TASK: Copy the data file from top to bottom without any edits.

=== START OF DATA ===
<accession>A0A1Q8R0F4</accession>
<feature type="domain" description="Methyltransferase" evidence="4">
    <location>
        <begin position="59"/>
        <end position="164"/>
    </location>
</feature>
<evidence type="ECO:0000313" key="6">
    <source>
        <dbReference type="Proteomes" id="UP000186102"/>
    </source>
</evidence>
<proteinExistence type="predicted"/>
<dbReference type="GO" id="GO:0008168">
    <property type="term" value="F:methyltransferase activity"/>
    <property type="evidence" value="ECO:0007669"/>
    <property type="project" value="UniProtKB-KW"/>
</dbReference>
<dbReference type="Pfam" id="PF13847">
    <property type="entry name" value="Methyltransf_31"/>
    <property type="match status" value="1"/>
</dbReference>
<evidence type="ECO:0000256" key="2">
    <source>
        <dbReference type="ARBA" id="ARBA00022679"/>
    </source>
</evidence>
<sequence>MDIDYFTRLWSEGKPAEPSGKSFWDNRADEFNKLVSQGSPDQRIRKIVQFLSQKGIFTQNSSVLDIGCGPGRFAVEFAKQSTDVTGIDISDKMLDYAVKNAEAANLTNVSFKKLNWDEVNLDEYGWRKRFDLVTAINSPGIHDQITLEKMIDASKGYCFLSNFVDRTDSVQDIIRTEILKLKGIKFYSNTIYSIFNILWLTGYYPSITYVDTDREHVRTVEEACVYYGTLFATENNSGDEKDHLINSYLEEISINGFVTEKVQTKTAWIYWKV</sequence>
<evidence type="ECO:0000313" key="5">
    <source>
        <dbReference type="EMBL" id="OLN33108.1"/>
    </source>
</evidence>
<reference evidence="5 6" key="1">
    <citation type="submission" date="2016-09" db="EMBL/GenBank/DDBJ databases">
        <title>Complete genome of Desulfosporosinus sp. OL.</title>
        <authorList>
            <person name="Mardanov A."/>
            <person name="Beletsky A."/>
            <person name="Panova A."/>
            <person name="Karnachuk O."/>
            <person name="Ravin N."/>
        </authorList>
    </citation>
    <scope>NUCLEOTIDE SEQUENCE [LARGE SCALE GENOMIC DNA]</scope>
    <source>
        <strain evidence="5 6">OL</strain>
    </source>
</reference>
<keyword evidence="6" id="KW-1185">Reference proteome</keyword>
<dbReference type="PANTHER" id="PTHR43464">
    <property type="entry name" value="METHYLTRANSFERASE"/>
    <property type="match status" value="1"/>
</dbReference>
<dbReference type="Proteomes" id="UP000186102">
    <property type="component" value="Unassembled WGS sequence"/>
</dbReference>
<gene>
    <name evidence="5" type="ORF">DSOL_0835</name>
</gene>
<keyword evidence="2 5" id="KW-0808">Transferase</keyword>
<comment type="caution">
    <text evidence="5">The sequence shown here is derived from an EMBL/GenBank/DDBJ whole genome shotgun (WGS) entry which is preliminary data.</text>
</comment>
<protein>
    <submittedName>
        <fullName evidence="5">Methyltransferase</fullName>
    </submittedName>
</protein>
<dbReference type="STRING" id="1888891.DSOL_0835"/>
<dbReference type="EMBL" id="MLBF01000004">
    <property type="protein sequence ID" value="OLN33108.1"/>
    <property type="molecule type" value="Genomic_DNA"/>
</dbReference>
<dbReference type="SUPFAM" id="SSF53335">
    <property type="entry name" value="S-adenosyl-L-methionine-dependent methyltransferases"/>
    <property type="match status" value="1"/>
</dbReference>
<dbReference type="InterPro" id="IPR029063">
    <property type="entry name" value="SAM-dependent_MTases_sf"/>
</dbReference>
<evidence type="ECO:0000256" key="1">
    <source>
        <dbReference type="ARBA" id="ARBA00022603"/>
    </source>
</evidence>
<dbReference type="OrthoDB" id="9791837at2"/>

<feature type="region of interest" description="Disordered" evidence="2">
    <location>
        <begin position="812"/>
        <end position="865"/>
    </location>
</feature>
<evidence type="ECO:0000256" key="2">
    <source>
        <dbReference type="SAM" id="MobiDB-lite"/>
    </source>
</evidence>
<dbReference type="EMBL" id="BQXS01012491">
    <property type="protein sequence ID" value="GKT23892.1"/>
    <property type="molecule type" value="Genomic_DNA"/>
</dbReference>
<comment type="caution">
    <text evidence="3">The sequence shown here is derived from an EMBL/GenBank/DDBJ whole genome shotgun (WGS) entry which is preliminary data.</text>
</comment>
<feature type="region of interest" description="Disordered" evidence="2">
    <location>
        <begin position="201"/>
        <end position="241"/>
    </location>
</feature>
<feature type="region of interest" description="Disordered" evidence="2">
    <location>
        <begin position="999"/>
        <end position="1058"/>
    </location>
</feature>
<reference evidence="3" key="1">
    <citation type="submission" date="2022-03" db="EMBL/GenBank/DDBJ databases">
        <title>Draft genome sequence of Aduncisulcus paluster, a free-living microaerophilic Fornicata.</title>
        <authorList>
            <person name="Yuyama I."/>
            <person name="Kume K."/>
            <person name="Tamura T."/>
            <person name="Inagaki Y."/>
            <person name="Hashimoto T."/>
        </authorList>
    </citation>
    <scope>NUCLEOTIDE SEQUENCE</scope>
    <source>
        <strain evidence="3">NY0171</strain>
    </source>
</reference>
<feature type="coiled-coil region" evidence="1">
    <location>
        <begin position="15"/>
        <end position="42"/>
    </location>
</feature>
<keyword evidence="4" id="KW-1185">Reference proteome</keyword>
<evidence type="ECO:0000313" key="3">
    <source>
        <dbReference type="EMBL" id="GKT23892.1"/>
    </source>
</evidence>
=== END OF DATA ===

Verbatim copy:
<accession>A0A1Q8R0F4</accession>
<feature type="domain" description="Methyltransferase" evidence="4">
    <location>
        <begin position="59"/>
        <end position="164"/>
    </location>
</feature>
<evidence type="ECO:0000313" key="6">
    <source>
        <dbReference type="Proteomes" id="UP000186102"/>
    </source>
</evidence>
<proteinExistence type="predicted"/>
<dbReference type="GO" id="GO:0008168">
    <property type="term" value="F:methyltransferase activity"/>
    <property type="evidence" value="ECO:0007669"/>
    <property type="project" value="UniProtKB-KW"/>
</dbReference>
<dbReference type="Pfam" id="PF13847">
    <property type="entry name" value="Methyltransf_31"/>
    <property type="match status" value="1"/>
</dbReference>
<evidence type="ECO:0000256" key="2">
    <source>
        <dbReference type="ARBA" id="ARBA00022679"/>
    </source>
</evidence>
<sequence>MDIDYFTRLWSEGKPAEPSGKSFWDNRADEFNKLVSQGSPDQRIRKIVQFLSQKGIFTQNSSVLDIGCGPGRFAVEFAKQSTDVTGIDISDKMLDYAVKNAEAANLTNVSFKKLNWDEVNLDEYGWRKRFDLVTAINSPGIHDQITLEKMIDASKGYCFLSNFVDRTDSVQDIIRTEILKLKGIKFYSNTIYSIFNILWLTGYYPSITYVDTDREHVRTVEEACVYYGTLFATENNSGDEKDHLINSYLEEISINGFVTEKVQTKTAWIYWKV</sequence>
<evidence type="ECO:0000313" key="5">
    <source>
        <dbReference type="EMBL" id="OLN33108.1"/>
    </source>
</evidence>
<reference evidence="5 6" key="1">
    <citation type="submission" date="2016-09" db="EMBL/GenBank/DDBJ databases">
        <title>Complete genome of Desulfosporosinus sp. OL.</title>
        <authorList>
            <person name="Mardanov A."/>
            <person name="Beletsky A."/>
            <person name="Panova A."/>
            <person name="Karnachuk O."/>
            <person name="Ravin N."/>
        </authorList>
    </citation>
    <scope>NUCLEOTIDE SEQUENCE [LARGE SCALE GENOMIC DNA]</scope>
    <source>
        <strain evidence="5 6">OL</strain>
    </source>
</reference>
<keyword evidence="6" id="KW-1185">Reference proteome</keyword>
<dbReference type="PANTHER" id="PTHR43464">
    <property type="entry name" value="METHYLTRANSFERASE"/>
    <property type="match status" value="1"/>
</dbReference>
<dbReference type="Proteomes" id="UP000186102">
    <property type="component" value="Unassembled WGS sequence"/>
</dbReference>
<gene>
    <name evidence="5" type="ORF">DSOL_0835</name>
</gene>
<keyword evidence="2 5" id="KW-0808">Transferase</keyword>
<comment type="caution">
    <text evidence="5">The sequence shown here is derived from an EMBL/GenBank/DDBJ whole genome shotgun (WGS) entry which is preliminary data.</text>
</comment>
<protein>
    <submittedName>
        <fullName evidence="5">Methyltransferase</fullName>
    </submittedName>
</protein>
<dbReference type="STRING" id="1888891.DSOL_0835"/>
<dbReference type="EMBL" id="MLBF01000004">
    <property type="protein sequence ID" value="OLN33108.1"/>
    <property type="molecule type" value="Genomic_DNA"/>
</dbReference>
<dbReference type="SUPFAM" id="SSF53335">
    <property type="entry name" value="S-adenosyl-L-methionine-dependent methyltransferases"/>
    <property type="match status" value="1"/>
</dbReference>
<dbReference type="InterPro" id="IPR029063">
    <property type="entry name" value="SAM-dependent_MTases_sf"/>
</dbReference>
<evidence type="ECO:0000256" key="1">
    <source>
        <dbReference type="ARBA" id="ARBA00022603"/>
    </source>
</evidence>
<dbReference type="OrthoDB" id="9791837at2"/>

<feature type="region of interest" description="Disordered" evidence="2">
    <location>
        <begin position="812"/>
        <end position="865"/>
    </location>
</feature>
<evidence type="ECO:0000256" key="2">
    <source>
        <dbReference type="SAM" id="MobiDB-lite"/>
    </source>
</evidence>
<dbReference type="EMBL" id="BQXS01012491">
    <property type="protein sequence ID" value="GKT23892.1"/>
    <property type="molecule type" value="Genomic_DNA"/>
</dbReference>
<comment type="caution">
    <text evidence="3">The sequence shown here is derived from an EMBL/GenBank/DDBJ whole genome shotgun (WGS) entry which is preliminary data.</text>
</comment>
<feature type="region of interest" description="Disordered" evidence="2">
    <location>
        <begin position="201"/>
        <end position="241"/>
    </location>
</feature>
<feature type="region of interest" description="Disordered" evidence="2">
    <location>
        <begin position="999"/>
        <end position="1058"/>
    </location>
</feature>
<reference evidence="3" key="1">
    <citation type="submission" date="2022-03" db="EMBL/GenBank/DDBJ databases">
        <title>Draft genome sequence of Aduncisulcus paluster, a free-living microaerophilic Fornicata.</title>
        <authorList>
            <person name="Yuyama I."/>
            <person name="Kume K."/>
            <person name="Tamura T."/>
            <person name="Inagaki Y."/>
            <person name="Hashimoto T."/>
        </authorList>
    </citation>
    <scope>NUCLEOTIDE SEQUENCE</scope>
    <source>
        <strain evidence="3">NY0171</strain>
    </source>
</reference>
<feature type="coiled-coil region" evidence="1">
    <location>
        <begin position="15"/>
        <end position="42"/>
    </location>
</feature>
<keyword evidence="4" id="KW-1185">Reference proteome</keyword>
<evidence type="ECO:0000313" key="3">
    <source>
        <dbReference type="EMBL" id="GKT23892.1"/>
    </source>
</evidence>